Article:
TJ and John Osborne weren’t ready for it.

The rock-leaning, hard-playing Brothers Osborne, a massive live favorite, had recorded their October 2020 EMI Nashville release, Skeletons, expressly to be played live for fans, but COVID-19 had upended those plans. The 2016 and 2017 ACM Duo of the Year had put their hearts and souls into a project that hadn’t had the opportunity to connect the way they’d intended it to—on the road.

Their 2018 album, Port Saint Joe, received a Grammy nomination for Album of the Year but went unrecognized at the country-music awards shows. That slight, coupled with the lack of live exposure for Skeletons, made a 2021 ACM Album of the Year nod for deep-voiced singer TJ and blazing guitarist John seem out of the question.

What concerned the Maryland-born and -bred pair of music-forward pickers—maybe country’s closest thing to a jam band, and certainly the sharpest-dressed men since ZZ Top—was that they’d slip from Duo of the Year contention; they’d been nominated (or won) in the category every year since 2014.

John: TJ and I were hosting the announcements of the ACM nominations with Kelsea Ballerini. She’d gotten through four out of the five nominations in the Duo of the Year category, and we weren’t one of them. We never want to be presumptuous, so we thought, “Well, this might be the first year… ” I have to admit that when our name hadn’t been said even though we were standing there, I was kind of afraid we’d end up looking like fools on national television.

TJ: Even when they did say our name, we weren’t thinking about Album of the Year. When Port Saint Joe wasn’t nominated for Album, we figured that category wasn’t in the cards for us. Then we were so focused on making Skeletons—for the fans, to play it for them—that we weren’t thinking about awards at all. But when we realized we wouldn’t be able to play those songs on tour…

John: The road is our report card. We only know if our music is worth its weight by how the fans respond to it live. Since we didn’t have a chance to play it for them, we were pretty much to the point of, “Okay, this record’s done; on to the next one.”

And when you heard Skeletons announced for Album?
John: I jumped off the couch screaming cuss words like a kid who’d just learned to swear—all I could say was, “SHIT! SHIT! SHIT!” That was it, over and over.

TJ: I was shocked, then elated. Just…what a rush. And now that we’re nominated, I really wanna win. We’re not the campaigning types, but now I’m like, “Let’s get out there!” I unabashedly do want to win this.

You have to know this means the world to us. Especially after we were so banged around last year. John had tinnitus so bad we had to cancel our dates in the beginning of the year and postpone going into the studio. We finally started recording, and a tornado hits East Nashville, taking out [producer] Jay Joyce’s studio. So we had to find another studio. Just as we settle in there and really get going, COVID hits.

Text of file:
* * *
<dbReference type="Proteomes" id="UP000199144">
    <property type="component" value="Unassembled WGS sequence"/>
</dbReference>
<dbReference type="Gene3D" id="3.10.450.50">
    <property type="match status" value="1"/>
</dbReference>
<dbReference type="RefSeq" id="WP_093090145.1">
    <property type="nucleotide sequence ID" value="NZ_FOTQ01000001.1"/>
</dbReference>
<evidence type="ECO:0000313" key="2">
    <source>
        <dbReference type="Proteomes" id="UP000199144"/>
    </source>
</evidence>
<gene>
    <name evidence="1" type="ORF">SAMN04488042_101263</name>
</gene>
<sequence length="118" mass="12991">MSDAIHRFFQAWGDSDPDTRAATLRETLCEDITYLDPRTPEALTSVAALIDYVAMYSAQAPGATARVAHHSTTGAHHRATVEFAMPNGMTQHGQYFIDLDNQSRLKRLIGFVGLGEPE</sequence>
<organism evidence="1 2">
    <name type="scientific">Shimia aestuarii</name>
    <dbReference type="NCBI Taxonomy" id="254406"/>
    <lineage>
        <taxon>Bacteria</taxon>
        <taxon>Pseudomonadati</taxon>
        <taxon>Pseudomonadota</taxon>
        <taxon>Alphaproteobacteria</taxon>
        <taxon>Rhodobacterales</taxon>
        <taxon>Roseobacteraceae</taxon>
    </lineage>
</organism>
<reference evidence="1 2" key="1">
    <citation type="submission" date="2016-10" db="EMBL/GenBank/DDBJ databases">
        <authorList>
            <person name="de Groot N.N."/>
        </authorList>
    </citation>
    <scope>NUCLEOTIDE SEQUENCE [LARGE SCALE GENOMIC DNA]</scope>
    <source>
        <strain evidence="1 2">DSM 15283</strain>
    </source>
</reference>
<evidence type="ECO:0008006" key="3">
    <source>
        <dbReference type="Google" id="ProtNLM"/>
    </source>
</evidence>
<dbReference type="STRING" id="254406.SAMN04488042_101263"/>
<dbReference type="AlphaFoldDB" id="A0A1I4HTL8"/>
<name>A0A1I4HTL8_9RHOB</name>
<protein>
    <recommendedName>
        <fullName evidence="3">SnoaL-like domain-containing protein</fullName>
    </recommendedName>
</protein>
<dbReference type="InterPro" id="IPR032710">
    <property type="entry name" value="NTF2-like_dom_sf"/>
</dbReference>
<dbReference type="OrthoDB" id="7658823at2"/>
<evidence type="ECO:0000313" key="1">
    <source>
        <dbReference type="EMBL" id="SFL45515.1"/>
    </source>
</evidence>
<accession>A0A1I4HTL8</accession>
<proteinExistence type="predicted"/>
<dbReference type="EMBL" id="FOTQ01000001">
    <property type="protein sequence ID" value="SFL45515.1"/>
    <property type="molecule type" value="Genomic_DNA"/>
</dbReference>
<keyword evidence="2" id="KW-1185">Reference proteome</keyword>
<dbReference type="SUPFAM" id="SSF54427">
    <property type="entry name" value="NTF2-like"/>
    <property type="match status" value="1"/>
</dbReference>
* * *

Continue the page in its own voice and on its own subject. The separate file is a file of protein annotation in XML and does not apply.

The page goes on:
John: So after all that, this is really affirming. We are so grateful to Country radio for the support. But even “All Night,” which is what they’re playing, doesn’t fully represent Skeletons. You have to see us live to really get it.

TJ: We’ve built our career on touring, on the back of live shows, taking it to the fans. So it’s like this record hasn’t really happened yet.

Yet here we are. And, of course, you’ve been in the news. TJ, I suspect you’re tired of talking about it, but I can only imagine you were worried about coming out. Has it felt like a burden?
TJ: I’m still processing it. And I really wasn’t prepared for it, but I’ve had so many people reach out to me, LGBTQ and straight, which has made me think it may be the most important thing I’ve ever done. If my coming forward means even one little 15-year-old TJ doesn’t end his life, that’ll make all this worth it. I do feel an obligation in that sense, but it’s not a burden. More of an opportunity. I’m incredibly honored to do this.

John, were you concerned about your brother having to face all this attention?
John: TJ is tough, and he’s a scrapper. But I don’t care how tough you are, the scrutiny is so intense. And if you talk shit on Twitter, I will own you! TJ has never had any trouble sticking up for himself, but that’s my brother.

TJ: You do think how it would affect our employees, our families, even our fans. You’re protective. But until I came out, I didn’t realize how much it needs to be talked about. Because it does. If I had understood how much it would mean to people, I’d have done it a long time ago. And quite frankly, I know our fans; they’re just there to rock. I think they’re gonna be, “Hell, yeah! Right on!” Because so far, I’ve had so much support from everybody. 

Two heads are better than one. (6/18a)
Bugs is dancing in the street. (6/18a)
Pull up the Brinks truck. (6/18a)
Looks like we have a horse race. (6/17a)
Myriad lawyers, no waiting. (6/18a)
The musical tapestry we know as R&B.
Predicting the next big catalog deal.
Once we all get vaccinated, how long before we can party?
How is globalization bringing far-flung territories into the musical mainstream?

 First Name

 Last Name


Captcha: (type the characters above)